We think that is the rule which should be applied to the Philippine Legislature. The Philippine Legislature has power to legislate upon all subjects affecting the people of the Philippine Islands which has not been delegated to Congress or expressly prohibited by said Organic Act. (Gaspar vs. Molina, 5 Phil. Rep., 197; U.S., vs. Bull, 15 Phil. Rep., 7.)

The right or power conferred upon the municipalities by Act No. 1309 falls within the police power of the state (U.S .vs. Ling Su Fan, 10 Phil. Rep., 104.) Police power of the state has been variously defined. It has been defined as the power of the government, inherent in every sovereign, and cannot be limited; (License Cases, 5 How. (U.S.), 483). The power vested in the legislature to make such laws as they shall judge to be for the good of the state and its subjects. (Commonwealth vs. Alger, 7 Cush. (Mass.), 53, 85). The power to govern men and things, extending to the protection of the lives, limbs, health, comfort, and quiet of all persons, and the protection of all property within the state. (Thorpe vs. Rutland, etc., Co., 27 Vt., 140, 149.) The authority to establish such rules and regulations for the conduct of all persons as may be conducive to the public interest. (People vs. Budd., 117 N.Y., 1, 14; U.S., vs. Ling Su Fan, supra.) Blackstone, in his valuable commentaries on the common laws, defines police power as "the defenses, regulations, and domestic order of the country, whereby the inhabitants of a state, like members of a well-governed family, are bound to conform their general behaviour to the rules of propriety, good neighborhood, and good manners, and to be decent, industrious, and inoffensive in their respective stations." (4 Blackstone's Co., 162.)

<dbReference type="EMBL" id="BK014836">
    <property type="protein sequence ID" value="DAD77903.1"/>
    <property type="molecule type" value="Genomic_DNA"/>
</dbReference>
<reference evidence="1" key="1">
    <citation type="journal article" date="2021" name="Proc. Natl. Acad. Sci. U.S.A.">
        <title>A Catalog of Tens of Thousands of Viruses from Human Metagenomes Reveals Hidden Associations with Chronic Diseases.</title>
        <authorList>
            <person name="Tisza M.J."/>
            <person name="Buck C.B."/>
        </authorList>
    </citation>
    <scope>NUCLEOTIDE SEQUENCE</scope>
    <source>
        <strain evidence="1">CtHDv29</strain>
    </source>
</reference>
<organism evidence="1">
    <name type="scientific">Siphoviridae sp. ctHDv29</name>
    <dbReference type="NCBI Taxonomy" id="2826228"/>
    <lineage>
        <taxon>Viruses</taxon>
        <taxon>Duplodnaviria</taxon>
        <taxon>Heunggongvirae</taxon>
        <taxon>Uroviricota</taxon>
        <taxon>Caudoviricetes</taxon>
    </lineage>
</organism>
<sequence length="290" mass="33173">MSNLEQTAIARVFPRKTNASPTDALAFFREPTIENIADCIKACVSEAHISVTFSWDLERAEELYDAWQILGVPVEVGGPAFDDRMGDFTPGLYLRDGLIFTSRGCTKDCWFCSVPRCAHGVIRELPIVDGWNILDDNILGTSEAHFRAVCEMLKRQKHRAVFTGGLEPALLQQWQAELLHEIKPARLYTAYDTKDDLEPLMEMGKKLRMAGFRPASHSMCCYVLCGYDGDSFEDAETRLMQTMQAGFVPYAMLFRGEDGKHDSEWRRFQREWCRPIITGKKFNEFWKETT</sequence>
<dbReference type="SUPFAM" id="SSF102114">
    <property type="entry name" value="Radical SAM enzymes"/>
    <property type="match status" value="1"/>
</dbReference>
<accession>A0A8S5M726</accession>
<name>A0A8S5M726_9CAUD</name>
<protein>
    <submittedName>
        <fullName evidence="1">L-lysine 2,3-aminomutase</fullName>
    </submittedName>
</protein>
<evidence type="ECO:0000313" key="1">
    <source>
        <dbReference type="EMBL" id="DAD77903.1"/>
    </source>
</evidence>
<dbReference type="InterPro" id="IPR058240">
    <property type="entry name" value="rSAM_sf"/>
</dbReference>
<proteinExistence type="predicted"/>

The police power of the state may be said to embrace the whole system of internal regulation, by which the state seeks not only to preserve public order and to prevent offenses against the state, but also to establish, for the intercourse of citizen with citizen, those rules of good manners and good neighborhood, which are calculated to prevent a conflict of rights, and to insure to each the uninterrupted enjoyment of his own, so far as is reasonably consistent, with a like enjoyment of the rights of others. The police power of the state includes not only the public health and safety, but also the public welfare, protection against impositions, and generally the public's best best interest. It so extensive and all pervading, that the courts refuse to lay down a general rule defining it, but decide each specific case on its merits. (Harding vs. People, 32 L.R.A., 445.)